Monday, April 06, 2015
I remember that it was a rainy morning in Dublin. I was standing in the busy breakfast area of a buzzing youth hostel, balancing my cup of tea and plate of toast while scanning the area for two seats together where Byron and I might sit.
Glancing up, the 24-hour news cable happened to be giving coverage on the recent terrorist attack at Westgate mall in Nairobi. I had been in Kenya on the day of the attack. I was visiting my daughter at boarding school about an hour's drive from the mall. On the day before, I had jumped into my friend George's taxi and we had calmly discussed where we should stop to pick up the things Heather needed me to bring. We had considered Westgate, but decided another mall was closer to the route we wanted to take.
What happened at Westgate was too close for comfort. As the events unfolded, waves of shock and grief washed over all of us. Too many friends of friends were directly affected. Heather knew people who hid from the gunmen, and others who lost relatives. Someone in our home group had a dear friend who risked her life to help save children of a slain mother.
All of that was 100% real.
What I didn't expect one month later was to look up at a big flat screen TV in the cafeteria of a youth hostel in Ireland and see images of masked men (walking through places where I have walked) randomly killing people and moving casually on.
It was the elephant statue at Nakumatt that got me. How many times had I walked right by it on my way in for some groceries? Someone was obviously crouching behind it because a gunman paused and took a lazy aim, killing, I'm sure, the one who hid there.
I just remember thinking, "I would have hid behind the elephant, too."
Suddenly, the tea and toast lost all appeal. I felt physically sick.
It wasn't that the news was new. It was more that it was out of context and felt out of the blue. With no forewarning, I was confronted with graphic images of violence in a land that, to me, was not far away. Like everyone around me, I just wanted breakfast. But it wasn't their home on the screen above us all.
Tonight, I've been experiencing the same thing. Scrolling through my social media newsfeed, I'm enjoying photos of a friend's new grand baby, some silly cat thing, heartfelt Easter happiness, random comments about all manner of light and cheery things.
Then--BAM!-- a graphic photo of murdered Kenyan students.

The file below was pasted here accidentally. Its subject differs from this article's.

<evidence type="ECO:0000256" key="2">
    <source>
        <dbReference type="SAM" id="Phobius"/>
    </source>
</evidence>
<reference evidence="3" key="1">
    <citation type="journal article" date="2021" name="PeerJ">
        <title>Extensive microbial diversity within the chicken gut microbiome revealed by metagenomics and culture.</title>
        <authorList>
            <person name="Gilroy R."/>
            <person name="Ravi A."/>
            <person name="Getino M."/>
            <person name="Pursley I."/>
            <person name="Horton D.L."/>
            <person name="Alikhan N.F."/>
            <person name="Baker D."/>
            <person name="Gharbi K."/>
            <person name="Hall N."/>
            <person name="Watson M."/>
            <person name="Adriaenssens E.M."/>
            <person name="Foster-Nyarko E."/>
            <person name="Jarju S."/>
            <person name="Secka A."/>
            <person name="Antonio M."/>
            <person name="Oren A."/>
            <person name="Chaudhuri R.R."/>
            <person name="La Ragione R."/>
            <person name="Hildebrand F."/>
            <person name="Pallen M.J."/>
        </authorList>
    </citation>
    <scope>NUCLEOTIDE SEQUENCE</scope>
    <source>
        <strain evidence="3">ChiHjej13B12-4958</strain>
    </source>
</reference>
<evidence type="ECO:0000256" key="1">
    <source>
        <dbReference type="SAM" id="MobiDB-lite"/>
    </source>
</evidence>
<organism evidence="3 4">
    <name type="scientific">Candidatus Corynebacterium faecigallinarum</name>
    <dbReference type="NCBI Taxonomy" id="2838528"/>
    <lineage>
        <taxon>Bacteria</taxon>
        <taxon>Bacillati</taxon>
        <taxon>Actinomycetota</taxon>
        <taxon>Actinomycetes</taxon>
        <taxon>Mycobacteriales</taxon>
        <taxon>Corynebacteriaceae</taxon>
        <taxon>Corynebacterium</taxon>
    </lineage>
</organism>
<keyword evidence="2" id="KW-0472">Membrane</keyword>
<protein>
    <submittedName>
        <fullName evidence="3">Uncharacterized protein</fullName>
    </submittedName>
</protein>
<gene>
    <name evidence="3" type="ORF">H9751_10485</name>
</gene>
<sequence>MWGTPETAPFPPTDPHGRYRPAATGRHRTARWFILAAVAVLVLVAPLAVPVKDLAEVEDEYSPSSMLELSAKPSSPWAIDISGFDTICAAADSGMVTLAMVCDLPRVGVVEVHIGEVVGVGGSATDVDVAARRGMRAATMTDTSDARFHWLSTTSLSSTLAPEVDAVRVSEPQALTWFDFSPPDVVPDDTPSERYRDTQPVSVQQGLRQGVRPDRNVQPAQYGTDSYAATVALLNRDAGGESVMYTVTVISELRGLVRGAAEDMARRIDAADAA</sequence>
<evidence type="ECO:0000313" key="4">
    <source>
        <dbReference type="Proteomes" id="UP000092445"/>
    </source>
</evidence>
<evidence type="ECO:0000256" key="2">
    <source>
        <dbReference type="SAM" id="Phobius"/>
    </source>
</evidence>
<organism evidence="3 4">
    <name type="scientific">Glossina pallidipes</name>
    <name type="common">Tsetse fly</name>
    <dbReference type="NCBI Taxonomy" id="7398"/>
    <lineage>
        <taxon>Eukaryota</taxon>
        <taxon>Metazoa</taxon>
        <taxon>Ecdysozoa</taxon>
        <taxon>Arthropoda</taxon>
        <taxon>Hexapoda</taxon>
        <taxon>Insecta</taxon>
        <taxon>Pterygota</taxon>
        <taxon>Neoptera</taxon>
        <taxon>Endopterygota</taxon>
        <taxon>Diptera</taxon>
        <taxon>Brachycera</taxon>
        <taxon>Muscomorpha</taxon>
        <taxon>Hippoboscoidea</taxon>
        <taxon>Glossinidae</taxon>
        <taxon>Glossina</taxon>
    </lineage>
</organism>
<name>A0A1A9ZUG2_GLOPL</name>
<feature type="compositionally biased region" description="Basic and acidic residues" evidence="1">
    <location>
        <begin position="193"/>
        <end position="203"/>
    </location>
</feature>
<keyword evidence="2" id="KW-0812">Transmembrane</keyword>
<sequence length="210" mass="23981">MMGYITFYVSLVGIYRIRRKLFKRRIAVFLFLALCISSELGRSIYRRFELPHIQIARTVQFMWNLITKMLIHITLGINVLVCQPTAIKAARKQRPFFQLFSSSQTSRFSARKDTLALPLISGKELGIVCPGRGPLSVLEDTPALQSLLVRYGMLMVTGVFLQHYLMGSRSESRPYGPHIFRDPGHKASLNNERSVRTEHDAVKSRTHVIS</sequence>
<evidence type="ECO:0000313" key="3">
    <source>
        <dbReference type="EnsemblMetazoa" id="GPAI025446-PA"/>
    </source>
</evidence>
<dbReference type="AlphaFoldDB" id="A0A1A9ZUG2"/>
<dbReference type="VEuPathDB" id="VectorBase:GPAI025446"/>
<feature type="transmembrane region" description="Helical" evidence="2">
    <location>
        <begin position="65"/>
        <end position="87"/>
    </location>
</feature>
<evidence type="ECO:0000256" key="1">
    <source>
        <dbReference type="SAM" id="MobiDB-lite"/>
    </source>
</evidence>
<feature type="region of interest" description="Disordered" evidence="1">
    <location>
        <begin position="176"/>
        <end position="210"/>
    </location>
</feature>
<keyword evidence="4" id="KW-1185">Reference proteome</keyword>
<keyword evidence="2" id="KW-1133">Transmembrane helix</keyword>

I think of the Kenyan high school and university students I have known. I think of the years I spent (forever ago) meeting with different ones, building relationship, praying, laughing, finding fullness of life together. I think of the bright minds, the eager hearts, the depth of respect I still hold for them. I think of my Kenyan friends who, like me, have university age kids today. And I feel sick. I'm hoping no parent or family member of those slain students has to stumble onto FB photos of their loved one lying in death.
I appreciate that social media has, in many instances, brought my attention to things I needed to know. What I don't appreciate is graphic, careless, jarring images. I realize people are linking to pieces about this attack because they care. I'm just wondering if there is a way to be better editors as we put ourselves in this self-appointed newsman roll. I recall early footage from 9/11 showed live images of people falling from the towers as they leapt out of windows to escape engulfing fire, but fall to their deaths. Very quickly, broadcasters realized these images were too horrific and they stopped showing them.
I'm not trying to hide from the truth. I read the news and live with my eyes open. I am, however, interested in protecting my heart from being assaulted more than necessary by the reality of the world I call home. I'm having to block photos that folks who do not live in Africa don't seem to mind having as part of their status update. I believe folks are trying to show they care about this horrific attack in Kenya, but I find it very jarring to come without warning upon photos of the slain.
It makes me want to be more careful in my own posts and re-posts.
What seems distant to one of us, may be very raw to another.
May we all proceed with caution.
Saturday, March 28, 2015
I flew out of Tanzania on a warm March night. Clearing immigration 26 hours later at LAX, my parents whisked me home for a cup of tea and the world's fastest shower before I went directly to my friend's salon for a much needed hair cut. (Thanks, Laura!)
Next morning, we were on our way to Seattle where I had the great pleasure of helping with the wedding of My Niece Elise and her Good Man Drew.
As I enjoyed extended family, smooth roads, sweater weather, the Seattle vibe and umbrellas, Byron carried on as per the usual in Tanzania.
And it's the usual that has given me pause this morning.
In the first 48 hours, Byron reported the following...
*He came upon a car that had skidded on loose gravel and rolled off our road. He attached a tow strap and pulled it back up onto its wheels. The people were shaken but not badly hurt. They were, of course, incredibly thankful for the uprighting. I'm not sure how long they would have been there if someone hadn't come along with a little gear and know-how.
*The dogs got into a ferocious barking fit and, upon investigation, Byron realized there was a rabid dog provoking them through the fence. They were all greatly intent on killing each other through the chainlink, and one of the most determined Jack Russells was just about to make it under. There is, of course, no one to call in a situation like this, so Byron went out and dispatched the poor rabid creature. He used what he had on hand, which was a fine old Maasai spear.
*Driving to work the next day, he passed a terrible bus accident on the road into town. The killer buses careen at high speeds and we can only shake our heads. This one did not manage to deliver its passengers safely to their destination. Very sad :(